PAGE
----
SAN DIEGO (AP) — “Game of Thrones” may be over but the cast can’t seem to get away from stray coffee cups.
Maisie Williams, Nikolaj Coster-Waldau, Liam Cunningham, Isaac Hempstead Wright and others took the stage at San Diego Comic-Con Friday evening for a goodbye panel and found some waiting at their places.
It was a cheeky reference to the misplaced coffee cup that viewers spotted in an episode of the final season that subsequently went viral. Although the moderator didn’t make them answer for the coffee, actor John Bradley did have to defend himself against the other out-of-place item in the finale: The water bottle by his foot.
“I am right handed. I’ve thought about this very strongly,” Bradley said, making a case that he would have put the bottle on the other side if it was his. “I’m not trying to clear my name, but … I think I’ve taken enough blame for this one.”
The cast was in good spirits after years of attending Comic-Con and not being able to reveal anything at the panels. Finally they were allowed to talk about things.
The big Hall H audience cheered to find out some of their favorite lines: Williams chose her own character’s battle cry, “Not today,” while Conleth Hill went for his co-star Peter Dinklage’s, “I drink and I know things.”
They also indulged in some fan theories, cleared up some burning questions and speculated about what happens after the finale.
Wright said that he can’t imagine Bran’s new government is a “barrel of laughs.”
“Westeros is probably a surveillance state,” he said.
But perhaps there is more fun happening on the new small council, according to Bradley.
“It basically turns into ‘The Office,’” he said.
Cunningham posited that a spinoff could be called “Better Call Davos.”
As for Arya and her quest to go “west of Westeros,” Williams said, “I’m sure she’s having a wonderful time, like Dora the Explorer minus the bob.”
And Jacob Anderson thinks Grey Worm is off starting a new society with “a Wakanda kind of vibe.”
There was some discussion of the divisiveness of the eighth and final season, although likely not as much as there would have been had showrunners David Benioff and D.B. Weiss been in attendance as originally scheduled.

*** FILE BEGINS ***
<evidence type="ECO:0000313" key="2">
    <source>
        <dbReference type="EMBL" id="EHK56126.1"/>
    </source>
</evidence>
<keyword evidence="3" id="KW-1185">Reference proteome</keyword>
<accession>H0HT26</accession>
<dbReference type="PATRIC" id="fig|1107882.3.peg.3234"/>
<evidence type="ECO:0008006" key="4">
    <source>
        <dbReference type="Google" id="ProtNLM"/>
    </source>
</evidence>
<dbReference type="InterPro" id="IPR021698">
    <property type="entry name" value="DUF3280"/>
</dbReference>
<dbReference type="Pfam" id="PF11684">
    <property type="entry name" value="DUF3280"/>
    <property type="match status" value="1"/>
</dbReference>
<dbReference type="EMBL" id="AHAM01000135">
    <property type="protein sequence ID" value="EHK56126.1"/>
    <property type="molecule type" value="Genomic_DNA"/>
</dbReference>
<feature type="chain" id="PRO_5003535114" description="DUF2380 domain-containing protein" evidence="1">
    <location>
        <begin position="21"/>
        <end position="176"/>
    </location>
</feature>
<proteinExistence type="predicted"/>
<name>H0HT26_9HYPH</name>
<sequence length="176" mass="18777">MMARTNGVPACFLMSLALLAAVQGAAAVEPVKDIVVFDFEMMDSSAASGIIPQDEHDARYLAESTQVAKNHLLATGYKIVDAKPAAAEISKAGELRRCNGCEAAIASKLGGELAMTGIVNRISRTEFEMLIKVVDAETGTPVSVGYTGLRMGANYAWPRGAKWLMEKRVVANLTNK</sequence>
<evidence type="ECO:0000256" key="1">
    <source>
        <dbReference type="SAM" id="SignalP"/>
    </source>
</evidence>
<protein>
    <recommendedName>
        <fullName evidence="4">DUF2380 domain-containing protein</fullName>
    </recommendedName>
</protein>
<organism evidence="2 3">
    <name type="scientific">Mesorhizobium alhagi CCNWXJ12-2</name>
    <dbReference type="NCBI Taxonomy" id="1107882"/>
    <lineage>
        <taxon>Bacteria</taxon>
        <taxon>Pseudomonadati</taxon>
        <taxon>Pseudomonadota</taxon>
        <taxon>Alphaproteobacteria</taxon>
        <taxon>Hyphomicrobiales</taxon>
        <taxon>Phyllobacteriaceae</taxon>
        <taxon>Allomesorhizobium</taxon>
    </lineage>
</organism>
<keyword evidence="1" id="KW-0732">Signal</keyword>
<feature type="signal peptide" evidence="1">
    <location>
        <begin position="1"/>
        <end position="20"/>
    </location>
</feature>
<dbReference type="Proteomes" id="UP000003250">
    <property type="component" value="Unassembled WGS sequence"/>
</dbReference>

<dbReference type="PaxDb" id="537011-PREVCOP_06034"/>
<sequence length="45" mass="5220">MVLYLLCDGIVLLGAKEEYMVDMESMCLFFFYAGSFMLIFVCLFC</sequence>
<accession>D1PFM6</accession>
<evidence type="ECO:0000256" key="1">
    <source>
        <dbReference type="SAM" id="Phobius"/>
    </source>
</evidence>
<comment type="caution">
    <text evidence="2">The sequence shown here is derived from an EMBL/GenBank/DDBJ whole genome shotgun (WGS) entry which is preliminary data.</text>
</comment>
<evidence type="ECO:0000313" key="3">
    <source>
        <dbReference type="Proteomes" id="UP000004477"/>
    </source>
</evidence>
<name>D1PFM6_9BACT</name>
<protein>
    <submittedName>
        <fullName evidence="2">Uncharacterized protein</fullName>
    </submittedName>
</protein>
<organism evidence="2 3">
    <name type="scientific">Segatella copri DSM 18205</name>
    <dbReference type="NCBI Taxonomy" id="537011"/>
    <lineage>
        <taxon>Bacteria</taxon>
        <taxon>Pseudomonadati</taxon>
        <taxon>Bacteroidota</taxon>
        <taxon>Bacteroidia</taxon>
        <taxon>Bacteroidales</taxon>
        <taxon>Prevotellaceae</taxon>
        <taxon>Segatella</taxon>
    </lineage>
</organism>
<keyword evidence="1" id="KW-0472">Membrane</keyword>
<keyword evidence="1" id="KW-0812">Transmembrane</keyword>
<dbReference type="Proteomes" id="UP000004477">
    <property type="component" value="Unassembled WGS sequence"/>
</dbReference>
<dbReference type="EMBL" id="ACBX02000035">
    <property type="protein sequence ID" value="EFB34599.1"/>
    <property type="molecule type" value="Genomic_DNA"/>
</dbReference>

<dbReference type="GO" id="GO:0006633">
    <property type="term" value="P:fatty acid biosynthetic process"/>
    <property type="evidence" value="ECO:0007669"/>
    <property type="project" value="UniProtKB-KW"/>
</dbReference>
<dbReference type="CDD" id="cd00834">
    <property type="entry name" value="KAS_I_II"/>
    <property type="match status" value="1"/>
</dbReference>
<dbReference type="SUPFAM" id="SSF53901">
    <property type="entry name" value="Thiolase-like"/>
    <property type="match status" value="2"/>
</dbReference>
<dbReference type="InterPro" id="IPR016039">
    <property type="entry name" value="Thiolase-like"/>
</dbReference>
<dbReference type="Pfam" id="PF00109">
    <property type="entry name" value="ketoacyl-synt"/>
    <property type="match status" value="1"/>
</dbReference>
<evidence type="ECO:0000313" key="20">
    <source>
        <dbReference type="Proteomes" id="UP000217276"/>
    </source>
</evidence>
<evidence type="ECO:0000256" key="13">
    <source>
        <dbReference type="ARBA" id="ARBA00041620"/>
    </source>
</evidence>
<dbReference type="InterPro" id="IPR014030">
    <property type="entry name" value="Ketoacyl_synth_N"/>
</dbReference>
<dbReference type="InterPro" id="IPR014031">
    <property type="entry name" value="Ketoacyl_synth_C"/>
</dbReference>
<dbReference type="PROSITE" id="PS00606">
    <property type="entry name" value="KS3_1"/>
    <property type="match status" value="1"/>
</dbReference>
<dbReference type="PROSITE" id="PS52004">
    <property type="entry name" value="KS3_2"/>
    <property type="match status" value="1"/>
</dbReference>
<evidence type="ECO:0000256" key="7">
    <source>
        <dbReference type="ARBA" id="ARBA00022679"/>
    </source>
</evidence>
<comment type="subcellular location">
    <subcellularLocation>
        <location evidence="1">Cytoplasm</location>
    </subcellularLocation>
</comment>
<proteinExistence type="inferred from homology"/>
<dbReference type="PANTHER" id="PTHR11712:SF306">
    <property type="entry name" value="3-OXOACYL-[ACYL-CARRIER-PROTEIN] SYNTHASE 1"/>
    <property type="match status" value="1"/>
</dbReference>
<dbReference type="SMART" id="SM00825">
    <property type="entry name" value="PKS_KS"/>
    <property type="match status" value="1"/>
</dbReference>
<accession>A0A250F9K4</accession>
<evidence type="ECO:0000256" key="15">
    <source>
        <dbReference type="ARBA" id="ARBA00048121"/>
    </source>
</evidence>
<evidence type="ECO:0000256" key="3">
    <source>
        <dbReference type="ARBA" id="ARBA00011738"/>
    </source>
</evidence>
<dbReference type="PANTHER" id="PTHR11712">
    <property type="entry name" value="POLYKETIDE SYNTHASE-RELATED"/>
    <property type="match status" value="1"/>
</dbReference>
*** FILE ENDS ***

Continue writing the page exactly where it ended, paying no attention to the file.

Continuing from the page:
“Look at the amount of people here,” Hill said, gesturing to the 8,000-some people in Hall H. “We’re very grateful to your fandom over the years … this is the reality as opposed to the media-led hate campaign.”
Coster-Waldau said every season of “Game of Thrones” has been divisive in its own way, from Ned Stark’s fate to the “Red Wedding.”
“Obviously when it comes to an end it’s going to (expletive) you off no matter what because it’s the end,”Coster-Waldau said. “Just don’t call people names.”
Benioff and Weiss dropped off the schedule at the last minute, as did actors Iain Glen and Nathalie Emmanuel and director Miquel Sapochnik. Their absence was not addressed during the panel.
But everyone at Hall H seemed to be enjoying the victory lap. Earlier this week, “Game of Thrones” scored 32 Emmy nominations. It was a single year Primetime Emmy nomination record.
In addition to a best drama series nod, which the show has won four times, there were a handful of acting nominations for Kit Harington and Emilia Clarke in leading performances, Dinklage, Coster-Waldau, Alfie Allen, Lena Headey, Williams, Sophie Turner and Gwendoline Christie in supporting performances, and Carice van Houten as a guest star.
According to The Hollywood Reporter, Allen, Christie and van Houten all self-submitted for consideration, which involves paying a $225 entry fee,
“Game of Thrones” ended this past May after 8 seasons. Its finale brought in a series record 19.3 million viewers.
Follow AP Film Writer Lindsey Bahr on Twitter: www.twitter.comm/ldbahr